by William Munns
There was a time when writing for movies or TV was like writing a play, with lush descriptions of a scene and robust soliloquies. If you aspire to write a great movie or TV script today, abandon that thought and face the realities of today’s market. Format, high concept log lines, formulaic story structure, and minimalist content are the Four Horsemen of the Screenplay Apocalypse you must confront. If you have written for other forms, especially classical literature, writing a script will be something akin to a head-on collision with a garbage truck.
Your first challenge is Format, the use of tabs, margins, capitalization, etc. to insure the script looks like the readers, analysts, and producers expect it to be. Highly recommended is The Coverage, Ink – Spec Format & Style Guide by Jim Cirile. It’s comprehensive and well-written. Why does format matter so much? Readers who evaluate scripts are often overloaded, and so they look for any immediate and obvious reason to reject some of those scripts. Format errors are instantly apparent at first glance, and thus have become the no-brainer first phase of reducing the pile of scripts to seriously consider. Apparently the thinking is that if you haven’t mastered format, you aren’t a pro, and thus you can’t write a potentially professional script somebody would produce.
You can either learn format and adjust your MSWord or text software to those criteria, or invest in a script-writing software (Final Draft or Movie Magic). But take the time to deal with the format issue as step one to any aspiring effort to write a script, because failing to take this seriously, and failing to meticulously adhere to that formatting, will likely defeat whatever literary talent you may have.
Second, you must learn to reduce your script to a log line, an absurdly truncated, almost embarrassingly simplistic, presentation of the story theme or concept. For example: imagine a story about a global beauty pageant seized by moralist fanatics, and the ten women finalists must band together to fight off the terrorist captors. The Log line would be “Die Hard, in a Bikini.”
Many avenues for getting your script noticed by industry people only allow a title and a log-line, and if they like what they read, they can ask to see the script. So if you can’t reduce your wonderfully compelling, complex story to a single phrase, or maybe a full sentence or two (at most), some doors to success have just slammed shut. You will be asked for this in any process where others may read your script, so be prepared to have one that will intrigue, enchant, or entice.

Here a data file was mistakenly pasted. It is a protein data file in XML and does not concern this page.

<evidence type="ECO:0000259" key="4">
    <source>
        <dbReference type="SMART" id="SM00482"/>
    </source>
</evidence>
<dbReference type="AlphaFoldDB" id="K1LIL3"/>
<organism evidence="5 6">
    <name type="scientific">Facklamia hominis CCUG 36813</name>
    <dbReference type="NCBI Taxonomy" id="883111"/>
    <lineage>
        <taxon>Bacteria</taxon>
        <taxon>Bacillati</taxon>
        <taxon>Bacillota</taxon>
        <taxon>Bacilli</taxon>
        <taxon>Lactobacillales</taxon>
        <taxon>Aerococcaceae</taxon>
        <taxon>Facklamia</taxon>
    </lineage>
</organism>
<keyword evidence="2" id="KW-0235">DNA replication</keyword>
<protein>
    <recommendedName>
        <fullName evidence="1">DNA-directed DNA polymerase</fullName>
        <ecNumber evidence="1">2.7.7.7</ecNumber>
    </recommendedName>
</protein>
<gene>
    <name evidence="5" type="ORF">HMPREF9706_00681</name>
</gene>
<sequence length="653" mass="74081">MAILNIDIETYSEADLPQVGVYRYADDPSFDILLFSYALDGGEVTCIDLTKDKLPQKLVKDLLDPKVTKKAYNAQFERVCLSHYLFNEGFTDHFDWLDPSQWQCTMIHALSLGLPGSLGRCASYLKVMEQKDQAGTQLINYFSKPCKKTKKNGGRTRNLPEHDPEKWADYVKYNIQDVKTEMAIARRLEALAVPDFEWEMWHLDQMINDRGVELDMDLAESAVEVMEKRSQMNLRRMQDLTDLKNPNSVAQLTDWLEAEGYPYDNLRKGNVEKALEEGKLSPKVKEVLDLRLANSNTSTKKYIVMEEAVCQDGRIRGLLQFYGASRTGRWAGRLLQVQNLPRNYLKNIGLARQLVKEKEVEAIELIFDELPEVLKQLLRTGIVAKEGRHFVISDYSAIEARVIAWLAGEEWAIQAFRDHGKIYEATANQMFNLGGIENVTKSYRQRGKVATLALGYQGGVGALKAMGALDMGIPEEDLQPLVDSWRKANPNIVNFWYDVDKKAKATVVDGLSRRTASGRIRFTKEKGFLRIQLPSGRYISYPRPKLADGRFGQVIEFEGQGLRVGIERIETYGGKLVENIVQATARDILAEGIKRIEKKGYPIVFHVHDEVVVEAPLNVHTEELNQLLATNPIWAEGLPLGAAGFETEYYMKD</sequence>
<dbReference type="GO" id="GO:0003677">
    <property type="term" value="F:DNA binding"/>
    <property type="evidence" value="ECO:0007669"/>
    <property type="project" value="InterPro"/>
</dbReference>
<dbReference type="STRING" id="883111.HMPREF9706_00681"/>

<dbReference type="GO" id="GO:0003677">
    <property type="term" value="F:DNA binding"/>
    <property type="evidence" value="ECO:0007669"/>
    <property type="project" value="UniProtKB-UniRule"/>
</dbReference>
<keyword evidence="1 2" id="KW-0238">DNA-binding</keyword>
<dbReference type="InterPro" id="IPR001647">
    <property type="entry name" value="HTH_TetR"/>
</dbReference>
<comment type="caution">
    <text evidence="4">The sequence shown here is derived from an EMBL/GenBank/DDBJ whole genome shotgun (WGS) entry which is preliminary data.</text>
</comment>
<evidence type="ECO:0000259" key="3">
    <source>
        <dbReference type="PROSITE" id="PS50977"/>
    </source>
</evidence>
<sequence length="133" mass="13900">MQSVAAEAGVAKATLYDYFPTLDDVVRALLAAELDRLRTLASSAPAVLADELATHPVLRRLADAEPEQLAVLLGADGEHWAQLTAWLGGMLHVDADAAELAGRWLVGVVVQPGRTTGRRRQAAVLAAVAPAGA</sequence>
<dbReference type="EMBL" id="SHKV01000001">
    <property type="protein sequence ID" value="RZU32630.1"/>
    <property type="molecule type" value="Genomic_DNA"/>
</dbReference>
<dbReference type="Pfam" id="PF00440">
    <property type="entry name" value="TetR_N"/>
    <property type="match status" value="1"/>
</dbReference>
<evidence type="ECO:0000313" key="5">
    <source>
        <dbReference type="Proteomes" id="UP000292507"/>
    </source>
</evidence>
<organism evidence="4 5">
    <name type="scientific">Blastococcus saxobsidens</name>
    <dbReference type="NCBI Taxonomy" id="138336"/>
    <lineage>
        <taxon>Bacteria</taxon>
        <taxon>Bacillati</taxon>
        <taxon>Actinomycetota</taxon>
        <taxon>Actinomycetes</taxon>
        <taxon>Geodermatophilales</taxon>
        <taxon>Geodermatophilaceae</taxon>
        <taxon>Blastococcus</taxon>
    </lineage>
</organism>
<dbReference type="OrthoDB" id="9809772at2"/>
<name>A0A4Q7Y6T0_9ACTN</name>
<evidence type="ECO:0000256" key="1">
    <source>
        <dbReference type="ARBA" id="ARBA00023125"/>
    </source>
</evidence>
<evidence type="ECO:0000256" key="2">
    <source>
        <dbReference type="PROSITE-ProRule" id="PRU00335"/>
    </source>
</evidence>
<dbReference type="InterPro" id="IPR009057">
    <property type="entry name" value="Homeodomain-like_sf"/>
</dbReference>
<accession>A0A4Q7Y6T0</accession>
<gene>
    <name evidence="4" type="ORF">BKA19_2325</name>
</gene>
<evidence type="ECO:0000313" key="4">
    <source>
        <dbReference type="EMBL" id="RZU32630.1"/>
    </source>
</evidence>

Your third consideration is Story Structure, the screenwriter’s new religion. The problem is that the emphasis on story structure has become bloated and formulaic. That’s fine for bloated and formulaic movies, but deeply personal and off-the-beaten-path stories usually get crucified by a reader who clings to the formula concept and can’t find formulaic plot points in your unique work. There are currently numerous screenwriting gurus who each have their own formula, but there are common concepts a script reader will likely want to see. Do you want to write a story that has strong prospects to sell in today’s script market? Write according to formulaic structure as pontificated by one of the prominent script-writing gurus.
The fourth and final consideration is, to me, the truly scary one, “White on the page”.
The much coveted “white-on-the-page” is emptiness, an absence of words (which are the black on the page). And if you have any experience writing classical fiction or non-fiction literature, this concept of “more white on a page” means you are admired for how little you write, how few words you use, how empty your page is. And this is anorexic literature, a bizarre worship of a literary body that is wretchedly under-nourished to the point of being mere skin and bones.
If you love classical literature, writing a script (with any potential to place high in the contests and possibly sell to a producer or studio) will be agony, because getting the much-coveted “white on the page” means you have to use cheap tricks to reduce your compelling dialogues and enchanting descriptions to simplistic passages with no more literary merit than a comic book.
Does talent matter? Is a superbly enchanting story with compelling characters and honest but vibrant dialogue necessary? Yes, but if you don’t come to terms with the four Apocalyptic demands first, chances are nobody will ever read your gem of a script.
William Munns has been writing since people used manual typewriters. One of his scripts, “Hopeless” recently was judged a finalist in the 2014 World Series Script Contest, and he recently published When Roger Met Patty, the definitive solution to the mysterious 1967 Patterson-Gimlin Bigfoot film. Learn more about Bill on his Author Central page.